Medical history is typical in SHL. Patients usually notice in the morning, during a telephone conversation, after exiting a noisy environment that their hearing sense is suddenly disappeared and generally they visit panicked the nearest physician with a fear of being deaf. In sudden hearing loss, as patients consult immediately a physician, early diagnosis and treatment are possible. During the physical examination, as no SHL-specific finding can be detected during the bilateral otomicroscopic examination, otoscopic examination is usually normal. In some cases, there can be an obstructive ear plug, which may be removed with difficulty. At the same time, in patients with otological disorders like chronic otitis media and tympanic membrane retraction, previous audiometry reports might be needed for the diagnosis and especially in patients with presbyacusis and missing audiometry reports, diagnosing is relatively difficult. In such cases, we have to depend only on the anamnesis. In the anamnesis, the important points are the presence of tinnitus and ringing, the presence of concomitant vertigo, and presence of a similar event in the past. Questioning of these aspects will provide useful information regarding the differential diagnosis. The patients should also be evaluated for the known chronic diseases and used medication. Especially autoimmune disorders, coagulation disorders, cardiovascular diseases, previous infectious diseases, and trauma should be questioned. Following the physical examination, hearing examination (Weber, Rinne) should be carried out in order to evaluate the type and severity of the hearing loss. Afterwards, the diagnosis should be confirmed with pure-tone audiometry.

7. Diagnosis

7.1. Audiology

The audiological examination is the most important process regarding the diagnosis. Pure-tone audiometry may enable a definitive diagnosis and also provide information about the severity of the hearing loss and the type of the audiological curve with additional data related to both differential diagnosis and prognosis. In addition to the pure-tone audiometry, tympanometric examination, acoustic reflex, speech audiometry may support the diagnosis. Such additional tests are not always needed. They are only recommended if there is a clinical necessity. In patients who cannot comply with the audiometry process ABR might be useful for the diagnosis. A definitive diagnosis of SHL can be made, if a hearing loss of 30 dB or greater is observed in three contiguous frequencies.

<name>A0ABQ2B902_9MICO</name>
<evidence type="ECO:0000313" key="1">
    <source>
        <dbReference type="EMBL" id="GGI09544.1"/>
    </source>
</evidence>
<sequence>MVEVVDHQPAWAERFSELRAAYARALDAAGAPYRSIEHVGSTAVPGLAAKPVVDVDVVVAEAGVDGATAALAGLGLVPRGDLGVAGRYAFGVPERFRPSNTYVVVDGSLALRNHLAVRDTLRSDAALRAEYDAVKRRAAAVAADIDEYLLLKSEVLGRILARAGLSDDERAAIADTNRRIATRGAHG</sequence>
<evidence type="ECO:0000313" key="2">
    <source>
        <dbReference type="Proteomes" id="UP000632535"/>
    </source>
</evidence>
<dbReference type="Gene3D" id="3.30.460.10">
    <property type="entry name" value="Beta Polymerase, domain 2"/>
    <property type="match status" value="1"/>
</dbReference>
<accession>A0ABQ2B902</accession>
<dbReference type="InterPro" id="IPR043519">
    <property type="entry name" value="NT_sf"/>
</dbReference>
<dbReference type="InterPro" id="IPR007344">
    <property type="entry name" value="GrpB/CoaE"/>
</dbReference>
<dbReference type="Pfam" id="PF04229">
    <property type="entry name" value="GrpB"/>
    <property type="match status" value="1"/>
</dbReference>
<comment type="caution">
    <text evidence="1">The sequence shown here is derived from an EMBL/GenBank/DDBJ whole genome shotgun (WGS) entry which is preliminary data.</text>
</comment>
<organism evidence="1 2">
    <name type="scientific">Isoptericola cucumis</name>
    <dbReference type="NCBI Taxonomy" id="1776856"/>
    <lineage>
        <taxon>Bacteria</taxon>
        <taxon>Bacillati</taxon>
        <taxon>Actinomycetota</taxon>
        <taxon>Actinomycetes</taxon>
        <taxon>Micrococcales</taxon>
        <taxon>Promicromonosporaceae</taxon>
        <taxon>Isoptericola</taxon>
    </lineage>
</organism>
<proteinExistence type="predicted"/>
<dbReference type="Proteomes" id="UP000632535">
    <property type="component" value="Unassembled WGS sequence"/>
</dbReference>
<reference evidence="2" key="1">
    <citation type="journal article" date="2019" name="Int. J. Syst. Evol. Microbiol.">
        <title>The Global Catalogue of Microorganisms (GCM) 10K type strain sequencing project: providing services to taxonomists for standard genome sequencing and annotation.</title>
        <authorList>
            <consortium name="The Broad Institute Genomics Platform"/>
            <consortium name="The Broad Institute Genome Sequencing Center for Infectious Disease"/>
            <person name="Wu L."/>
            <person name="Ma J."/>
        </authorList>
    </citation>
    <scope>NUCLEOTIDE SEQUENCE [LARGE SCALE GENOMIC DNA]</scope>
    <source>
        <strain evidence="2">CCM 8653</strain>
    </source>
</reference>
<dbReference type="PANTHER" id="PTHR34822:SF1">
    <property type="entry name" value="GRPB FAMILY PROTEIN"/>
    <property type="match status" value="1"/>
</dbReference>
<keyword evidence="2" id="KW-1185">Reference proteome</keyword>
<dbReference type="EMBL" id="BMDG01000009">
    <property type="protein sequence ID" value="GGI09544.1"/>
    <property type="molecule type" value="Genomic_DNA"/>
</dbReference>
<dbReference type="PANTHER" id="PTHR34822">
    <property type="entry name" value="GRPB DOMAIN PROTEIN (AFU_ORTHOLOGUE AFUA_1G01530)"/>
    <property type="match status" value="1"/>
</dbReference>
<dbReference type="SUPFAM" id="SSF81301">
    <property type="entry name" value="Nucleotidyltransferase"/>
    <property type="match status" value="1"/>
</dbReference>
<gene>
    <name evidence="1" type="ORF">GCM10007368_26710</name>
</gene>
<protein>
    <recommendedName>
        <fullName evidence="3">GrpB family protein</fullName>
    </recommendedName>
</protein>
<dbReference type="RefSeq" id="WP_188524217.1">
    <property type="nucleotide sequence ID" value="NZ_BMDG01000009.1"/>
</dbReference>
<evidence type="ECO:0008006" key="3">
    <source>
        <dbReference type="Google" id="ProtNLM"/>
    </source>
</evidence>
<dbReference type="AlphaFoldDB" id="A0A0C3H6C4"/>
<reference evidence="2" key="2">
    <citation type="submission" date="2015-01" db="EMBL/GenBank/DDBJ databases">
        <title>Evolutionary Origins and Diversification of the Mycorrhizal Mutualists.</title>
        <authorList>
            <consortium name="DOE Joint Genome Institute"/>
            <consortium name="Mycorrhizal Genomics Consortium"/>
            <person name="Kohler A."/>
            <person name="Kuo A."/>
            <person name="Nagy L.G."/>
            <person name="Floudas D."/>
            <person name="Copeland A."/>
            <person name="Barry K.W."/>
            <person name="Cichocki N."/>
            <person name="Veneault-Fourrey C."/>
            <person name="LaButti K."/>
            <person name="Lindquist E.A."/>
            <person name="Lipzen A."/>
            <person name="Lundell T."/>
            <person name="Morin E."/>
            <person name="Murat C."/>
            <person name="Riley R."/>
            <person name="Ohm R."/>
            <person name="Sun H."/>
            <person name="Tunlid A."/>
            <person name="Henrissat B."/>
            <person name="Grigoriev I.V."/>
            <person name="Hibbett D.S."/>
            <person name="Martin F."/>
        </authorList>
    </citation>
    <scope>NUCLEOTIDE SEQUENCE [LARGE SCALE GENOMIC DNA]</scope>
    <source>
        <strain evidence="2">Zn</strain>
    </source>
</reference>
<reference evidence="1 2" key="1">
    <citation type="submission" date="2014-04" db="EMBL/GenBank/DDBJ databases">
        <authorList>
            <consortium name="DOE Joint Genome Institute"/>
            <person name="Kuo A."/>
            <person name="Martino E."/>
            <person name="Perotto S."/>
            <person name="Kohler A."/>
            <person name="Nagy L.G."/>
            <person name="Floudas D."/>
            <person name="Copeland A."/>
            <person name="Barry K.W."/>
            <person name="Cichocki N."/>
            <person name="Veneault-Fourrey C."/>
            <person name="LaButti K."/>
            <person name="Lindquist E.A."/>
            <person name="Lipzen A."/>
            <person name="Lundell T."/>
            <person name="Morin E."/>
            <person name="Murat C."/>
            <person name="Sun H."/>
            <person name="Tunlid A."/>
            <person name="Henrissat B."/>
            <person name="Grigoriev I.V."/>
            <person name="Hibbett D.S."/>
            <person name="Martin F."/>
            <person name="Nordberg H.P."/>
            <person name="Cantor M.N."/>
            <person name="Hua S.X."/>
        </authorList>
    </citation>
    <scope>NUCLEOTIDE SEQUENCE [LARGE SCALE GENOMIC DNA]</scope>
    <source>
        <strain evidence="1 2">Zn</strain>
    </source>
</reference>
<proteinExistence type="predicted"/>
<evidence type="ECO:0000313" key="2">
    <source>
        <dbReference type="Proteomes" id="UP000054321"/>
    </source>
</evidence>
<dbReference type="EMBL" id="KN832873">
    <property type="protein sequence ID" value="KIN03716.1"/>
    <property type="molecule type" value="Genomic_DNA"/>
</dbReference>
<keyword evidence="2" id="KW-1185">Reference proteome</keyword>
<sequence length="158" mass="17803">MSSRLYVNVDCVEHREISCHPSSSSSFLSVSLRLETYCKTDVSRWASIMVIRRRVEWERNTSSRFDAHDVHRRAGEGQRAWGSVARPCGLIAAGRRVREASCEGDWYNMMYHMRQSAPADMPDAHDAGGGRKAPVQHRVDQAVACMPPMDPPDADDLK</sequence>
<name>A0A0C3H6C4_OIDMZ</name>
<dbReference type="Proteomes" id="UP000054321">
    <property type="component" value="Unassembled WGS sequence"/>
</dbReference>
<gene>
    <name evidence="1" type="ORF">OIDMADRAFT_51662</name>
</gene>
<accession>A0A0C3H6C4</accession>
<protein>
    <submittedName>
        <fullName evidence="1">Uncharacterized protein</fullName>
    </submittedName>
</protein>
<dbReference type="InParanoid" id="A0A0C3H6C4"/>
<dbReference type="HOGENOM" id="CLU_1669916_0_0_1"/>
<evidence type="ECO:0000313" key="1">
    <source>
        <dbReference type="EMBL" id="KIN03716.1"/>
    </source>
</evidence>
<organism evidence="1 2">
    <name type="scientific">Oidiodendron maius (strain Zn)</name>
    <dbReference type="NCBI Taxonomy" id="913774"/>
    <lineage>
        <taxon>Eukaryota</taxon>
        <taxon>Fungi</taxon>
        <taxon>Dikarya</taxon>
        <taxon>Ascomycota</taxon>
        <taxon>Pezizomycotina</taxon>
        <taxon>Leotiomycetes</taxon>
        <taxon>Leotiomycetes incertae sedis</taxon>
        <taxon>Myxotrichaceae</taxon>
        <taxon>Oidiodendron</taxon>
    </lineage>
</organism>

7.2. Laboratory analysis

As several different causes were suggested in respect of SHL etiology, the necessity of routine laboratory examination is still disputable regarding the diagnosis. The general consensus is that laboratory examination should be carried out only for the suspected etiological factors. If a viral involvement is suspected, viral antigen titration; if an autoimmune mechanism is suspected, levels of the relevant auto-antibodies; thyroid function tests, homocysteine, PT, APTT, INR or markers like specific factor levels, Elisa for HIV, HCV viruses, fasting blood sugar level, HbA1C, lipid profile, VDRL, RPR for syphilis, Lyme titration, serum iron levels can be checked. The control of all these parameters in each patient is not reasonable and also not always possible so that it is much more appropriate to make these analyses only in suspected etiological cases.

7.3. Radiology

In SHL, unlike the laboratory examinations, a radiological examination should be definitely performed considering the differential diagnosis. Approximately in 1% of patients diagnosed with SHL, a tumor was identified in the cerebellopontine angle. Therefore, a contrast-enhanced, thin-sectioned temporal MRI must be carried out regarding the differential diagnosis and to determine the etiological factor. In MRI examination, we may observe a space-occupying mass lesion and also in SHL cases with vascular pattern, we may also observe hyperintensity in the pre-contrast examinations depending on the methemoglobin accumulated in the inner ear. In the presence of inflammation, hyperintensity might be observed in the 3D-flair sequence depending on the accumulation of the proteinous materials in the dense exudation [63]. Regarding the literature, the rate of the patients with MRI findings related to SHL was between 27 and 53% [64, 65]. In addition, MRI may also enable the identification of AICA aneurysms and vertebrobasilar system anomalies.

8. Treatment

As the etiological factor is mostly not identifiable in SHL, its treatment is arranged in certain protocols. Several therapeutic modalities clinically different but similar in respect of main aspects have been developed. Systemic corticosteroids are beyond dispute the main therapeutic agents and they are also considered as the golden standard in the literature. Moreover, multiple medical agents can be used in the treatment. In patients, who did not respond or partially respond to the primary treatment, salvage treatment should be implemented. Although these treatments may change according to the patient and physician’s algorithm, it should be initiated with the primary treatment. In SHL cases with identified etiology, treatment should be targeted to the underlying disorder. Hereinafter, the treatment protocols especially for the idiopathic SHL will be discussed.

8.1. Medical treatment

8.1.1. Systemic corticosteroids